Optimal Risky Portfolios

In Chapter 7 we discussed the capital allocation decision. That decision governs how an investor chooses between risk-free assets and "the" optimal portfolio of risky assets. This chapter explains how to construct that optimal risky portfolio. We begin with a discussion of how diversification can reduce the variability of portfolio returns. After establishing this basic point, we examine efficient diversification strategies at the asset allocation and security selection levels. We start with a simple example of asset allocation that excludes the risk-free asset. To that effect we use two risky mutual funds: a long-term bond fund and a stock fund. With this example we investigate the relationship between investment proportions and the resulting portfolio expected return and standard deviation. We then add a risk-free asset to the menu and determine the optimal asset allocation. We do so by combining the principles of optimal allocation between risky assets and risk-free assets (from Chapter 7) with the risky portfolio construction methodology Moving from asset allocation to security selection, we first generalize asset allocation to a universe of many risky securities. We show how the best attainable capital allocation line emerges from the efficient portfolio algorithm, so that portfolio optimization can be conducted in two stages, asset allocation and security selection. We examine in two appendixes common fallacies relating the power of diversification to the insurance principle and to investing for the long run.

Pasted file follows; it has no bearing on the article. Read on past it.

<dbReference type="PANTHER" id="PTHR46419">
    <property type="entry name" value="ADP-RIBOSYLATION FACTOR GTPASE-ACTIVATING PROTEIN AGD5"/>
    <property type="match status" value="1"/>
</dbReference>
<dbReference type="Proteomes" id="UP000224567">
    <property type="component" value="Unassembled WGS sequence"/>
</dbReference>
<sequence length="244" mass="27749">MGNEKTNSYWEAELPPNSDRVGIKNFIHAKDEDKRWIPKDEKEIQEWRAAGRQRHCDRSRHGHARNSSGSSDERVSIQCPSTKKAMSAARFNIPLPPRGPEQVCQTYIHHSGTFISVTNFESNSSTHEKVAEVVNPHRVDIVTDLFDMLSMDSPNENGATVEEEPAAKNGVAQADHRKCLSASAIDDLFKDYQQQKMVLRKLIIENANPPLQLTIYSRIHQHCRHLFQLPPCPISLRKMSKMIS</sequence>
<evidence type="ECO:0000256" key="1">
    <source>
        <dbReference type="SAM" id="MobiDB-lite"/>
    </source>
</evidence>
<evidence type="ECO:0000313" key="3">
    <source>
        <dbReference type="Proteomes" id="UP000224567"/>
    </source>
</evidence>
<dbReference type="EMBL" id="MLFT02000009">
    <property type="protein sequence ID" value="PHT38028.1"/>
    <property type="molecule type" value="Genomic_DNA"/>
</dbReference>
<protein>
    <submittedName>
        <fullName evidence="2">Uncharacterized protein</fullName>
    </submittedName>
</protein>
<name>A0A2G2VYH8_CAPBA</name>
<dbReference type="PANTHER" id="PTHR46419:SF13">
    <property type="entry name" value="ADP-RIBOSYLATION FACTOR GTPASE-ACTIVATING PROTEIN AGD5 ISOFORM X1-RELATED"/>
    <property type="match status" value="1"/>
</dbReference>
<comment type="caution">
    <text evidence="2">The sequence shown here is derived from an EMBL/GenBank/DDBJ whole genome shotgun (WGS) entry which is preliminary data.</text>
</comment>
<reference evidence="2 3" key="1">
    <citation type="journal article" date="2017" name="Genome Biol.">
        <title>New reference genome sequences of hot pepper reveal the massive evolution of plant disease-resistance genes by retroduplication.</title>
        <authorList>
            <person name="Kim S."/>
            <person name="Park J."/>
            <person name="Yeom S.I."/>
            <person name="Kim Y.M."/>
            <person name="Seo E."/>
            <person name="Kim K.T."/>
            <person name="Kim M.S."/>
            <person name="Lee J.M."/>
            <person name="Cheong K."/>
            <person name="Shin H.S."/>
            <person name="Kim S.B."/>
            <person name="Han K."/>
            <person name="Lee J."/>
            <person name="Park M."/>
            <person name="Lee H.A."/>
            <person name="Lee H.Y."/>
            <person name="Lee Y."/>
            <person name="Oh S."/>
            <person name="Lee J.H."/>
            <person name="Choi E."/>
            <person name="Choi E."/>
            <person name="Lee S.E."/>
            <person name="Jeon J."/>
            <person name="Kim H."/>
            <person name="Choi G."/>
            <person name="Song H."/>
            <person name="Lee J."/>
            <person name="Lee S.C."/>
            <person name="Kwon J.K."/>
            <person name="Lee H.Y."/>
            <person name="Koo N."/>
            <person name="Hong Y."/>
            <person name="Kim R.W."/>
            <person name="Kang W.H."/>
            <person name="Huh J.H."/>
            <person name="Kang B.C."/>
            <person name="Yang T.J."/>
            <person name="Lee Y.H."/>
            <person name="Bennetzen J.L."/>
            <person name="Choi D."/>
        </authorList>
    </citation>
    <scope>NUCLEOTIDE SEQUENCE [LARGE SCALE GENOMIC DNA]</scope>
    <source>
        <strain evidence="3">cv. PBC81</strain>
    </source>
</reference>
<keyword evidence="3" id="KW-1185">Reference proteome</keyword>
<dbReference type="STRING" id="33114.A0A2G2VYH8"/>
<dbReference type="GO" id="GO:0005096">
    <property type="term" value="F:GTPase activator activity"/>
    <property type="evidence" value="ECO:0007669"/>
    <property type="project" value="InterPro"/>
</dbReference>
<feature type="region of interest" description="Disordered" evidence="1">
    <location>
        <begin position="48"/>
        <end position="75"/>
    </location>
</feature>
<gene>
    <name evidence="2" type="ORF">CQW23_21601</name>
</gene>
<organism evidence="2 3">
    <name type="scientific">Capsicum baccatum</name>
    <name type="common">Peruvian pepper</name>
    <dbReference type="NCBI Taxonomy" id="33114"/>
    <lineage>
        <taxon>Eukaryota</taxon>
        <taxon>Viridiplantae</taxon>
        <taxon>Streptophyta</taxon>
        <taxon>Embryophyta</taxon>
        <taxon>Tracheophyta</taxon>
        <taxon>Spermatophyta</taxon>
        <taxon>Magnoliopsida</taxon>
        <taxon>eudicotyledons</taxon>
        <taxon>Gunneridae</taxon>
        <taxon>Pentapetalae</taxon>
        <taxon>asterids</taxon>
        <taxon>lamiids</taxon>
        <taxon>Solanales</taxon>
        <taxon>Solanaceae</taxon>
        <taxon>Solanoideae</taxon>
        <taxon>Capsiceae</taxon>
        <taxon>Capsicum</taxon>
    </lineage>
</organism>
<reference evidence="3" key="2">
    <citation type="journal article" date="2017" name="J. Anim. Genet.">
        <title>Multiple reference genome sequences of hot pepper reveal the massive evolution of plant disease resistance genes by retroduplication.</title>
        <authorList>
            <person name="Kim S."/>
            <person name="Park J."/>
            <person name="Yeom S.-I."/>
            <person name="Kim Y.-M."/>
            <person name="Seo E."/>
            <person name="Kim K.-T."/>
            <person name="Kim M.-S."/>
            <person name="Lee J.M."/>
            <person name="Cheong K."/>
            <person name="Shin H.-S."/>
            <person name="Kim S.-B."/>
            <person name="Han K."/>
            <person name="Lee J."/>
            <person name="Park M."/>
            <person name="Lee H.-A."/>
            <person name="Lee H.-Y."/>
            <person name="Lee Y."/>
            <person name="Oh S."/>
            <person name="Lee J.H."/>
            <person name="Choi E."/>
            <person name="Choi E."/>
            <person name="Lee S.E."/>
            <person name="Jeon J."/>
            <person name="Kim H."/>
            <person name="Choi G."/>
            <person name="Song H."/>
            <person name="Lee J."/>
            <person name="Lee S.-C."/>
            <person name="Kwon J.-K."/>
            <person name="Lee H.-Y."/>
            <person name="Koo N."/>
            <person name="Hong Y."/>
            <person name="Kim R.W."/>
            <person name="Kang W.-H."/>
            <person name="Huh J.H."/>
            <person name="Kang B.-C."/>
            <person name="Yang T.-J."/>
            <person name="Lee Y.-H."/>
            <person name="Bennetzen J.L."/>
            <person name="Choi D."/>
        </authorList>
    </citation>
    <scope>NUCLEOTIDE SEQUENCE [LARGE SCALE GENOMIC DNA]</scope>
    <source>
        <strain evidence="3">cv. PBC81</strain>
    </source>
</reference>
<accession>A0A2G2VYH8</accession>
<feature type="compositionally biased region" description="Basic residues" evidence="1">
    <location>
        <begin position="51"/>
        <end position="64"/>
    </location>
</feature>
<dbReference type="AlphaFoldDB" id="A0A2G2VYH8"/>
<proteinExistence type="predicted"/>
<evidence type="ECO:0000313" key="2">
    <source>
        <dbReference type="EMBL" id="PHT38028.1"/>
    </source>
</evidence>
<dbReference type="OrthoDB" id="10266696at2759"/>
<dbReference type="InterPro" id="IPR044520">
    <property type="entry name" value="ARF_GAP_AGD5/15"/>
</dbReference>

208 PART II Portfolio Theory

Lessons From The Intelligent Investor

Lessons From The Intelligent Investor

If you're like a lot of people watching the recession unfold, you have likely started to look at your finances under a microscope. Perhaps you have started saving the annual savings rate by people has started to recover a bit.

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